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Iran’s Supreme Power Struggle

WASHINGTON, DC – Iran’s Supreme Leader, Ayatollah Ali Khamenei, has never been happy about the status of the Iranian presidency – neither during his own tenure, from 1981-1989, nor during the terms of his three successors.

Tension between the president and the Supreme Leader is built into the Islamic Republic’s core. The Supreme Leader has absolute authority and can veto decisions made by the executive, legislative, and judicial branches of government. At the same time, the president emerges from an electoral process with an agenda and ambitions of his own. During a president’s second term – which Mahmoud Ahmadinejad has now begun – the tensions inevitably emerge into public view.

Khamenei has never been willing to tolerate a president with a large independent power base. In the past, he clipped the wings of Akbar Hashemi Rafsanjani, who had strong ties to the merchant class, and of Mohammad Khatami, a reformer whose support came from Westernized middle-class professionals. Though Ahmadinejad received the Supreme Leader’s support in the face of large-scale protests against his re-election last year, Khamenei does not appear hesitant about limiting the president’s power.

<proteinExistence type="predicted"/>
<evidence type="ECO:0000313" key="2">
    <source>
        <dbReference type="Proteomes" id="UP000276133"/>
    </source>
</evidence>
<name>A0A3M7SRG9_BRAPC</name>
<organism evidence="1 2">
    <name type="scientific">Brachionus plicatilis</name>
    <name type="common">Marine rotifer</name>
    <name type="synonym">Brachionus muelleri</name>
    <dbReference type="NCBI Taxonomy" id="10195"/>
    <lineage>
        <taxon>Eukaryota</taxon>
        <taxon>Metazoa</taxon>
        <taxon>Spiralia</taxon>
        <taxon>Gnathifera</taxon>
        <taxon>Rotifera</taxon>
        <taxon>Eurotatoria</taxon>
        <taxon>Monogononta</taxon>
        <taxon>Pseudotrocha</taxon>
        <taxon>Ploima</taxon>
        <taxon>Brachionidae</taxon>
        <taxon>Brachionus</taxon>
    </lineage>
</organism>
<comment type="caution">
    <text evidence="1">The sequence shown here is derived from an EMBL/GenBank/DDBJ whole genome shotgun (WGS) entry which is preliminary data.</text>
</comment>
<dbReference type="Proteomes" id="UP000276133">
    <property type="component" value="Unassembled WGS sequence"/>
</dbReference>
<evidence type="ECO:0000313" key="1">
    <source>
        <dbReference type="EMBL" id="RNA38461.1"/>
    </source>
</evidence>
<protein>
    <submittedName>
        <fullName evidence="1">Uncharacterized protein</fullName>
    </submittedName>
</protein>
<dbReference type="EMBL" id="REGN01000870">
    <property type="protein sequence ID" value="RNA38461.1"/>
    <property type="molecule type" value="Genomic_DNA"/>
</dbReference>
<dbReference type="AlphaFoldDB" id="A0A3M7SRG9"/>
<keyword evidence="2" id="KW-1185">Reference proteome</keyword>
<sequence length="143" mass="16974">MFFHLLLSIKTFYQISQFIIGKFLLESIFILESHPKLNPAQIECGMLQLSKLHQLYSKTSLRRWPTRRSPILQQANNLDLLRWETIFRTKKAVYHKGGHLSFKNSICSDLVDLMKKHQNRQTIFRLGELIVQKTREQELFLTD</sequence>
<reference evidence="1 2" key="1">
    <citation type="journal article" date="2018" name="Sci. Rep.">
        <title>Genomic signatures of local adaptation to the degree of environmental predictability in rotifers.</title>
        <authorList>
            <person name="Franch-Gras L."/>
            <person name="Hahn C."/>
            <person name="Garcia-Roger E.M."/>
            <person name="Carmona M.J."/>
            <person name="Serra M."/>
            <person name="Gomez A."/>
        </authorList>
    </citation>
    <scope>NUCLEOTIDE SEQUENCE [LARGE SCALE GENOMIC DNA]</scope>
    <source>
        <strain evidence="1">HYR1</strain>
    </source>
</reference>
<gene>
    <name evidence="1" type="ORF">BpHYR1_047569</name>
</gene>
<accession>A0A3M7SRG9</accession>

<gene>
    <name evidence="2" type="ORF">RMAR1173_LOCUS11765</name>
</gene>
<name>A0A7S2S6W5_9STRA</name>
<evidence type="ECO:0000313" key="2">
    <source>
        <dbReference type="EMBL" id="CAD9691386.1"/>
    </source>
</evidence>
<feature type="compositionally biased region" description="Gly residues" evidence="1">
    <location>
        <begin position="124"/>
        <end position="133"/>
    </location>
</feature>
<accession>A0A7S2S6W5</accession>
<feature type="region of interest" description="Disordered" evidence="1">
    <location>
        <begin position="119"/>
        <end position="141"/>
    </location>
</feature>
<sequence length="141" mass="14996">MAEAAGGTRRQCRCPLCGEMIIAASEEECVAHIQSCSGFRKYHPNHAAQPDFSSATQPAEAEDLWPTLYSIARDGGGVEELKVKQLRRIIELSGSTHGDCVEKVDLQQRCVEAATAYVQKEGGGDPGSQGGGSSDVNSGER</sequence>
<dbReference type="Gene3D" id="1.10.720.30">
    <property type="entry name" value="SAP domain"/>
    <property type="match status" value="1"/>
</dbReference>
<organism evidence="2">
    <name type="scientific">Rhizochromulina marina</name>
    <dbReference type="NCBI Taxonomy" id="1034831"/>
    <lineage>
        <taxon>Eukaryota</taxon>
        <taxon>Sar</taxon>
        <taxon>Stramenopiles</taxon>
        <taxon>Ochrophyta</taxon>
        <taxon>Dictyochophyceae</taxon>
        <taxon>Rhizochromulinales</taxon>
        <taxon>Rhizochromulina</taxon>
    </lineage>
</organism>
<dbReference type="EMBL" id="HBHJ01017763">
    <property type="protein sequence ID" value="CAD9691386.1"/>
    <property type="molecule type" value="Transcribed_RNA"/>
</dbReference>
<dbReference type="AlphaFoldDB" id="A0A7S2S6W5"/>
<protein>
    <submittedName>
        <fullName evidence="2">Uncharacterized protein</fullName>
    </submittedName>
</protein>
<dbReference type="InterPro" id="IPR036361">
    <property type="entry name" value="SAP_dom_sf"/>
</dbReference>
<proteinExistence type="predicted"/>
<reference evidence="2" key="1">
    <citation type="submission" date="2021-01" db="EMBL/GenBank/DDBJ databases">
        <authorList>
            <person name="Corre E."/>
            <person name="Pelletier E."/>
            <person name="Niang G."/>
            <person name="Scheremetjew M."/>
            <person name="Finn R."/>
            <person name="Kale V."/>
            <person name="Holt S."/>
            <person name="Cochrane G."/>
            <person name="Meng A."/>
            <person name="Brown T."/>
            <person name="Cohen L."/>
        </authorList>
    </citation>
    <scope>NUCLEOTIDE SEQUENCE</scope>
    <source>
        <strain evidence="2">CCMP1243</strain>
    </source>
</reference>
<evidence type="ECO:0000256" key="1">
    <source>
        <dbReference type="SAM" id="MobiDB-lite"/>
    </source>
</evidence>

In fact, it appears that the massive demonstrations against Ahmadinejad delayed their confrontation, since both the Supreme Leader and the president rallied publicly to defend the legitimacy of the election. But Ahmadinejad’s radical Islamist views and his support among religious, lower middle-class Iranians have not protected him from Khamenei.